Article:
You want to make a good impression so that the person reading your letter will understand your request and say “yes.” Remember, this person may not know you, your child, or your child’s situation. Keep the tone of your letter pleasant and businesslike. Give the facts without letting anger, frustration, blame, or other negative emotions creep in. Some letter-writing tips include:

  • After you write your first draft, put the letter aside for a day or two. Then look at it again and revise it with fresh eyes.

  • Read your letter as though you are the person receiving it. Is your request clear? Have you included the important facts? Does your letter ramble on and on? Is it likely to offend, or is the tone businesslike?

  • Have someone else read your letter for you. Is your reason for writing clear? Can the reader tell what you are asking for? Would the reader say “yes” if he or she received this letter? Can your letter be improved?

  • Use spell check and grammar check on the computer. Or ask someone reliable to edit your letter before you send it.

  • Keep a copy for your records.


Model Letter

Today’s Date (include month, day, and year)

Your Name
Street Address
City, State, Zip Code
Daytime telephone number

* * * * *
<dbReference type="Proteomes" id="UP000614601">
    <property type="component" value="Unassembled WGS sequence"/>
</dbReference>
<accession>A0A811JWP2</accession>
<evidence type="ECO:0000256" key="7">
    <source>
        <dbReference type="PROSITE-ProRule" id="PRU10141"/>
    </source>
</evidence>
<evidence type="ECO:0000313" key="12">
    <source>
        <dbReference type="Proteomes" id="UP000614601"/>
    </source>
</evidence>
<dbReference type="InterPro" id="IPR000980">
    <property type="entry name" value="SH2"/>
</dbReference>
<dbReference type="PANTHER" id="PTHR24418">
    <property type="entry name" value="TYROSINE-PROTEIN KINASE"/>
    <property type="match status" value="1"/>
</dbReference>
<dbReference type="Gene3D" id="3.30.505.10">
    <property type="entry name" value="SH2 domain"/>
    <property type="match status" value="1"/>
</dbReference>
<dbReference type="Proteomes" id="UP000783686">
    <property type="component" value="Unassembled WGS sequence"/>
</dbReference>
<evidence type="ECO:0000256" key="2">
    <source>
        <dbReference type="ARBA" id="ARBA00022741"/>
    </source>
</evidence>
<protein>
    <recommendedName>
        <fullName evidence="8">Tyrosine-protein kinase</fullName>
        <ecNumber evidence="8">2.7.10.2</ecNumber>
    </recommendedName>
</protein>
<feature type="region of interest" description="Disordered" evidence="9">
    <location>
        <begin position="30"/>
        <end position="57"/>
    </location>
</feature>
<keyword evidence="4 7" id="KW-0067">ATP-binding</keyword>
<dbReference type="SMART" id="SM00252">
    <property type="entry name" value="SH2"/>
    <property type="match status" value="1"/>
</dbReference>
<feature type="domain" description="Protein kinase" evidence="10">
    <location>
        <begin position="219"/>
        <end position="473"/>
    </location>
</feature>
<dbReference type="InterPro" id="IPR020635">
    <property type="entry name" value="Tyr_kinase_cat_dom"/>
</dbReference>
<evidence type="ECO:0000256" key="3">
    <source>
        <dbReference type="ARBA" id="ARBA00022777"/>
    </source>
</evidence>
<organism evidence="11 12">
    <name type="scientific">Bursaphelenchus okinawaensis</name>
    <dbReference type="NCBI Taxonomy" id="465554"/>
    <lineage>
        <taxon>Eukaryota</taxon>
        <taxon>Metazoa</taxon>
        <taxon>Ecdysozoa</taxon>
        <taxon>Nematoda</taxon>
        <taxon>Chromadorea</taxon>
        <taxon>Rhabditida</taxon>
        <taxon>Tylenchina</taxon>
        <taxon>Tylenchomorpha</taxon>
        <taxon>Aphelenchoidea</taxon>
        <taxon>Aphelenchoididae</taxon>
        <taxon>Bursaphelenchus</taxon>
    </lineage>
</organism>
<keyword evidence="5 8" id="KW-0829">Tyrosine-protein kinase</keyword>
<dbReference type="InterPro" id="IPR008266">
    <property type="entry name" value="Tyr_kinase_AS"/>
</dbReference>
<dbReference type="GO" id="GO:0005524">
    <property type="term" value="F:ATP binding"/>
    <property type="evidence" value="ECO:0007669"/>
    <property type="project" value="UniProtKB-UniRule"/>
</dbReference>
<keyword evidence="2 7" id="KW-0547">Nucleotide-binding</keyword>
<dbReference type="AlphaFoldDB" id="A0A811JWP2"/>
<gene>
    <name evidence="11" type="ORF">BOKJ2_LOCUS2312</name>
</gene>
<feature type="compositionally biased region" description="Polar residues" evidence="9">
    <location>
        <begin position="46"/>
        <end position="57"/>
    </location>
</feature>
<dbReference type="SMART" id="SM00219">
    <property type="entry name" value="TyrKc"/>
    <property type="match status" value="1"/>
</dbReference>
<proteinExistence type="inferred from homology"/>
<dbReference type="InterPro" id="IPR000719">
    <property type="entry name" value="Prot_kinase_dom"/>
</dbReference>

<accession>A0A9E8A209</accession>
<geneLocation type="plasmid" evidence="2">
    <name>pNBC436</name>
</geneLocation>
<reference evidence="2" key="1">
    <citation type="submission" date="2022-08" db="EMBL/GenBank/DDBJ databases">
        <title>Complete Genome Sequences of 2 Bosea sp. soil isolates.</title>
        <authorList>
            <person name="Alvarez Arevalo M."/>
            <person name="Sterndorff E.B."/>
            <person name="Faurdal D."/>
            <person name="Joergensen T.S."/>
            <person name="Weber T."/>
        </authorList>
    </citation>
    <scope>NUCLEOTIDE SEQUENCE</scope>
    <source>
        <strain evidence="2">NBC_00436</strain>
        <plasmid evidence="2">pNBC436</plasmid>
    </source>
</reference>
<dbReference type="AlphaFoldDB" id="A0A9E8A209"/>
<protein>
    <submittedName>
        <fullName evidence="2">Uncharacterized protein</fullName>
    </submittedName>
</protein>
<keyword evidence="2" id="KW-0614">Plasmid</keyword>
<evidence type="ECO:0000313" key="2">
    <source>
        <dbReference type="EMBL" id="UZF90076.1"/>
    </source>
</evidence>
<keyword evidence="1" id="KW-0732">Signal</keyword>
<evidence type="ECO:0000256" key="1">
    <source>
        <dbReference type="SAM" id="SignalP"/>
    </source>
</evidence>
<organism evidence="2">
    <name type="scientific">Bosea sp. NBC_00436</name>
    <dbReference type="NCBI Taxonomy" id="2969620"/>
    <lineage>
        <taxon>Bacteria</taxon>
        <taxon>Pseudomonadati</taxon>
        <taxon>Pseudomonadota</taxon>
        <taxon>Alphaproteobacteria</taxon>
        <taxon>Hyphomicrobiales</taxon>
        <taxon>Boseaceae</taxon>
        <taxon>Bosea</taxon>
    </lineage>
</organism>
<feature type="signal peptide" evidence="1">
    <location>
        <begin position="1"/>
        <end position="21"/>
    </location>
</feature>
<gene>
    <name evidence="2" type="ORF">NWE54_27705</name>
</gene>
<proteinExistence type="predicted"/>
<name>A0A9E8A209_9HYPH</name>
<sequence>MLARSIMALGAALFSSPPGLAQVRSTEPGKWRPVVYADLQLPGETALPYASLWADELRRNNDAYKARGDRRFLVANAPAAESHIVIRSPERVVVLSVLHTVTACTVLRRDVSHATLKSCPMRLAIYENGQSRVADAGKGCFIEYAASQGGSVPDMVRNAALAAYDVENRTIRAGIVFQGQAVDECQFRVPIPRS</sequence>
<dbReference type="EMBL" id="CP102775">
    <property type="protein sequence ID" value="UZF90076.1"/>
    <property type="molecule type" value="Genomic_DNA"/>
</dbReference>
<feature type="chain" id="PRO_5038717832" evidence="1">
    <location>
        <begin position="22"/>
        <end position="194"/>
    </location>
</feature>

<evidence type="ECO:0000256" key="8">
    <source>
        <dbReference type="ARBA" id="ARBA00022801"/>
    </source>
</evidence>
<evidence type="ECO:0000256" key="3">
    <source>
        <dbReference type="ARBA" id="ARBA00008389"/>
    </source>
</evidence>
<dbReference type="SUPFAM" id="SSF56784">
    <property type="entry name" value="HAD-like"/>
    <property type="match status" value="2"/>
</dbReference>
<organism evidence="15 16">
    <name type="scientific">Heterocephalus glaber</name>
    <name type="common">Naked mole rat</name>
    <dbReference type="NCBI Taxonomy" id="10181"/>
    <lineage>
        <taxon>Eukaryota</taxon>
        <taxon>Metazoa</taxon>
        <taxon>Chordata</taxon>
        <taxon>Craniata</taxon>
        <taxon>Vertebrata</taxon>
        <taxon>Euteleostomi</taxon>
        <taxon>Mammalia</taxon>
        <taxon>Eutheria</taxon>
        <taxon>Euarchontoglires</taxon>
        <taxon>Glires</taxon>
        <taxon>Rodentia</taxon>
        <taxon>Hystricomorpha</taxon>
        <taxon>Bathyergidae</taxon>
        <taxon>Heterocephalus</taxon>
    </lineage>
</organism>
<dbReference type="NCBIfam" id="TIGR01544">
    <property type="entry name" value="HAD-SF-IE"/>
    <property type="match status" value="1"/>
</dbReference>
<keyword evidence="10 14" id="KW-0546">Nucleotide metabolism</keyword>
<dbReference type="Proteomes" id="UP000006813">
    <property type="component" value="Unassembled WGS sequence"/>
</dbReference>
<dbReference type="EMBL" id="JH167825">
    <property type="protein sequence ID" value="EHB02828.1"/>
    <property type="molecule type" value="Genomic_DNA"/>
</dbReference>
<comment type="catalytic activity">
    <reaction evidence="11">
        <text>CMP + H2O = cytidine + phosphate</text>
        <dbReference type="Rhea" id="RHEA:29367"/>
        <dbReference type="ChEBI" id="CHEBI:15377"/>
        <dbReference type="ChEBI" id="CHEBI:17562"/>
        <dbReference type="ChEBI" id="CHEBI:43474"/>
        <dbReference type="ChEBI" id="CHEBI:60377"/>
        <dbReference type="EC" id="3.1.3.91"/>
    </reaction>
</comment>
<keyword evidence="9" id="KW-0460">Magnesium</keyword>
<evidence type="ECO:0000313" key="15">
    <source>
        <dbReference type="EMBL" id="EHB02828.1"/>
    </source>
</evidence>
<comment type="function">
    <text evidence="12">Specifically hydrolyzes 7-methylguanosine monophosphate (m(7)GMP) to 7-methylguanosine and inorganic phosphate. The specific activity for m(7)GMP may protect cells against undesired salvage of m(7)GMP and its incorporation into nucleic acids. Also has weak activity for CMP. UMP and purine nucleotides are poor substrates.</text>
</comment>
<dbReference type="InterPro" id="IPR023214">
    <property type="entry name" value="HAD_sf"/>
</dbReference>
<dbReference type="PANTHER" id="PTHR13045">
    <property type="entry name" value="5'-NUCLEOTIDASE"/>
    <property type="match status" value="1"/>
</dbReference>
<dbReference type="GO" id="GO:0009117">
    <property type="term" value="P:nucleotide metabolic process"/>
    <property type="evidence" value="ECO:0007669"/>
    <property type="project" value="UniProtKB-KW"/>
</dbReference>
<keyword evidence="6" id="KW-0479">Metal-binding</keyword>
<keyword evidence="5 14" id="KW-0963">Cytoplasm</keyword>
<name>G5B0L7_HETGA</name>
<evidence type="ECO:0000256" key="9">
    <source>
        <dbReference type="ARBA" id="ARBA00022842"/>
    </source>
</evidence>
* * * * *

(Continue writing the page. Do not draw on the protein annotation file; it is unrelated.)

Name of Principal or Special Education Administrator
Name of School
Street Address
City, State, Zip Code

Dear (Principal’s or Administrator’s name),

My son/daughter, (child’s name), is a special education student in the ( _ ) grade in (name of teacher)’s class at (name of school). Recently, I attended a meeting to determine (child’s name)’s school placement. I am writing to inform you that I reject the proposed placement for (child’s name), and intend to enroll him/her in a private school at public expense. At the most recent IEP meeting, held on (date), I informed the other team members of my decision.

The reasons for my decision are as follows: (Keep this section brief, list specifics for why you believe the public school placement is not appropriate for your child).

 (Child’s name) will be attending (name of private school), effective (date).

Should you wish to discuss this matter further, I can be reached at (give your phone number). Thank you for your time.



Your name

cc: your child’s principal (if letter is addressed to an administrator)
your child’s teacher(s)

Note: The “cc:” at the bottom of the letter means you are sending a copy of your letter to the people listed after the cc.



Would you like to read another letter?

Discussing a problem

Requesting a copy of your child’s records

Requesting an evaluation for special education services

Requesting an independent evaluation

Requesting a meeting to review your child’s Individualized Education Program (IEP)

Requesting a change in your child’s placement

Informing the school that you intend to place your child in a private school at public expense
(You’re already here)

Requesting prior written notice

Requesting mediation to resolve a conflict

Requesting a due process hearing to resolve a conflict

Filing a complaint with the State to resolve a conflict

Reprinted with permission from